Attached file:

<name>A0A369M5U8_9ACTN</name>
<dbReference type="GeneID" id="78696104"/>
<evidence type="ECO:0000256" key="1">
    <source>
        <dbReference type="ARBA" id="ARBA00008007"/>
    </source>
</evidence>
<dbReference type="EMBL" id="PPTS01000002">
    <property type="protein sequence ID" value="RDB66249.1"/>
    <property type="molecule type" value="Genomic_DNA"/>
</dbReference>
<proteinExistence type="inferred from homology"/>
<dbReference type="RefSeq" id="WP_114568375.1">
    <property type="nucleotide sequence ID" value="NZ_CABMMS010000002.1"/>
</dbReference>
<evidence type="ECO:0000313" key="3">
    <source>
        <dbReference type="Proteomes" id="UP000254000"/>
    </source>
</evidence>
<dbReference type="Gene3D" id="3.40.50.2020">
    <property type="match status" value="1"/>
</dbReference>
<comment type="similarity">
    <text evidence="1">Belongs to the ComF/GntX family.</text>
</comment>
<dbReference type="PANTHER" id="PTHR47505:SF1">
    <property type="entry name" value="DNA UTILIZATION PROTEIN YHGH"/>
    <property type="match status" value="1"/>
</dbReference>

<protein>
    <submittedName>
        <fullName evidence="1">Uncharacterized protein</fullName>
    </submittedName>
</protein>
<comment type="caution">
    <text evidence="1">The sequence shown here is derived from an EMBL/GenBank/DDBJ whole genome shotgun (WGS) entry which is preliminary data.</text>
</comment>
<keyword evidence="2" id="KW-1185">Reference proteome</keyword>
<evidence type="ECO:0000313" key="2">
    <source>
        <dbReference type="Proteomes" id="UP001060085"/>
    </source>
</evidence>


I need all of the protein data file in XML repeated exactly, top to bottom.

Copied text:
<name>A0A369M5U8_9ACTN</name>
<dbReference type="GeneID" id="78696104"/>
<evidence type="ECO:0000256" key="1">
    <source>
        <dbReference type="ARBA" id="ARBA00008007"/>
    </source>
</evidence>
<dbReference type="EMBL" id="PPTS01000002">
    <property type="protein sequence ID" value="RDB66249.1"/>
    <property type="molecule type" value="Genomic_DNA"/>
</dbReference>
<proteinExistence type="inferred from homology"/>
<dbReference type="RefSeq" id="WP_114568375.1">
    <property type="nucleotide sequence ID" value="NZ_CABMMS010000002.1"/>
</dbReference>
<evidence type="ECO:0000313" key="3">
    <source>
        <dbReference type="Proteomes" id="UP000254000"/>
    </source>
</evidence>
<dbReference type="Gene3D" id="3.40.50.2020">
    <property type="match status" value="1"/>
</dbReference>
<comment type="similarity">
    <text evidence="1">Belongs to the ComF/GntX family.</text>
</comment>
<dbReference type="PANTHER" id="PTHR47505:SF1">
    <property type="entry name" value="DNA UTILIZATION PROTEIN YHGH"/>
    <property type="match status" value="1"/>
</dbReference>

<protein>
    <submittedName>
        <fullName evidence="1">Uncharacterized protein</fullName>
    </submittedName>
</protein>
<comment type="caution">
    <text evidence="1">The sequence shown here is derived from an EMBL/GenBank/DDBJ whole genome shotgun (WGS) entry which is preliminary data.</text>
</comment>
<keyword evidence="2" id="KW-1185">Reference proteome</keyword>
<evidence type="ECO:0000313" key="2">
    <source>
        <dbReference type="Proteomes" id="UP001060085"/>
    </source>
</evidence>